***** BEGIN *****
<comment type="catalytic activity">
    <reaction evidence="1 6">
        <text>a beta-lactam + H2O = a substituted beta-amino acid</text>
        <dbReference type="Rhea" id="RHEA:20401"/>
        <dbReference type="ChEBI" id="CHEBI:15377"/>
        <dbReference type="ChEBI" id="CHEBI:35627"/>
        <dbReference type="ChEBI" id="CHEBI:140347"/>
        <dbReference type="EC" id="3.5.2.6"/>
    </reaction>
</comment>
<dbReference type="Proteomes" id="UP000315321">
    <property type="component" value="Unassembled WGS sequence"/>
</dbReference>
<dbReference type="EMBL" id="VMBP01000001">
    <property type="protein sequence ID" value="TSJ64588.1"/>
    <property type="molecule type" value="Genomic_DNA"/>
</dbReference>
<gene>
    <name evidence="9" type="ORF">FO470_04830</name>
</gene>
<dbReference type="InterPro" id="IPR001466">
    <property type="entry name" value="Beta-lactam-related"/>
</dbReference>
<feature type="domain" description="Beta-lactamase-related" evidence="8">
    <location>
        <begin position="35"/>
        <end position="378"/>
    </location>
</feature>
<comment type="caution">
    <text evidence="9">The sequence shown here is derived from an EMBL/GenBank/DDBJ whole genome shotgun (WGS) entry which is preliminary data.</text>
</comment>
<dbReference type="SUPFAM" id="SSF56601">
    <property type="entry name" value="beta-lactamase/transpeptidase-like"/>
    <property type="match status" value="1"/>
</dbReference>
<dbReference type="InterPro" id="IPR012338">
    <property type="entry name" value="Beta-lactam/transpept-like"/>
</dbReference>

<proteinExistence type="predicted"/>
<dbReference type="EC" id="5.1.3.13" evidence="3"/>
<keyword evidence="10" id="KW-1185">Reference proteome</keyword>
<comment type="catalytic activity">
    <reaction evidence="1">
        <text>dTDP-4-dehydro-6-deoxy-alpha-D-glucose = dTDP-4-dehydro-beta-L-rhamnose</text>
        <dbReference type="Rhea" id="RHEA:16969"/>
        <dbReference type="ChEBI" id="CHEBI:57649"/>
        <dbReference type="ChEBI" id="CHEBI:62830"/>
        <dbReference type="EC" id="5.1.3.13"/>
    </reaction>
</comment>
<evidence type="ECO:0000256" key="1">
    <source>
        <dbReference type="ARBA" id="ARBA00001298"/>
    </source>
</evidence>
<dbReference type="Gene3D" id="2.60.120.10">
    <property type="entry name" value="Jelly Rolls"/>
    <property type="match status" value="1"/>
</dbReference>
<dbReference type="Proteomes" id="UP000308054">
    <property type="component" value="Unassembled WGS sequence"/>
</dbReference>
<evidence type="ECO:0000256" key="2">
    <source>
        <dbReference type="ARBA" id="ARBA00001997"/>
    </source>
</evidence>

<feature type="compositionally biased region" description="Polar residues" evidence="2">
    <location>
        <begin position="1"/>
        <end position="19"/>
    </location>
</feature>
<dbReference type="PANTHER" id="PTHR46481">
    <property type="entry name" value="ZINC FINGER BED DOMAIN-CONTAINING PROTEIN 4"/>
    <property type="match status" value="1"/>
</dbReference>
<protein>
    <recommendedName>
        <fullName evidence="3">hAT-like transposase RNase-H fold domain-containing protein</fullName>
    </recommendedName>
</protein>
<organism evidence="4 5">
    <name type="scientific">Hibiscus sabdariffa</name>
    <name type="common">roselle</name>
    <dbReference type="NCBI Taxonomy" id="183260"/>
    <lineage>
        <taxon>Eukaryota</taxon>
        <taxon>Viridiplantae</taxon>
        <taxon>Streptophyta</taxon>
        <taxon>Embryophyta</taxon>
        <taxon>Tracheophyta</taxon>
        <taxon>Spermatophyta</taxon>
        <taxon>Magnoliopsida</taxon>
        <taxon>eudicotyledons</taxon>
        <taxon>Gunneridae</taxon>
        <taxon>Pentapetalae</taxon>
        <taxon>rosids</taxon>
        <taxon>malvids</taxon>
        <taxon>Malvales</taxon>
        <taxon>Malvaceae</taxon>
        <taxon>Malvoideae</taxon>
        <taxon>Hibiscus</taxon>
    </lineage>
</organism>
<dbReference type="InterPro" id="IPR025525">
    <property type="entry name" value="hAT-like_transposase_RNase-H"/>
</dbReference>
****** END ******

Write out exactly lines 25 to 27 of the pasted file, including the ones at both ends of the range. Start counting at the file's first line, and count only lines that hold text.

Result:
    <location>
        <begin position="35"/>
        <end position="378"/>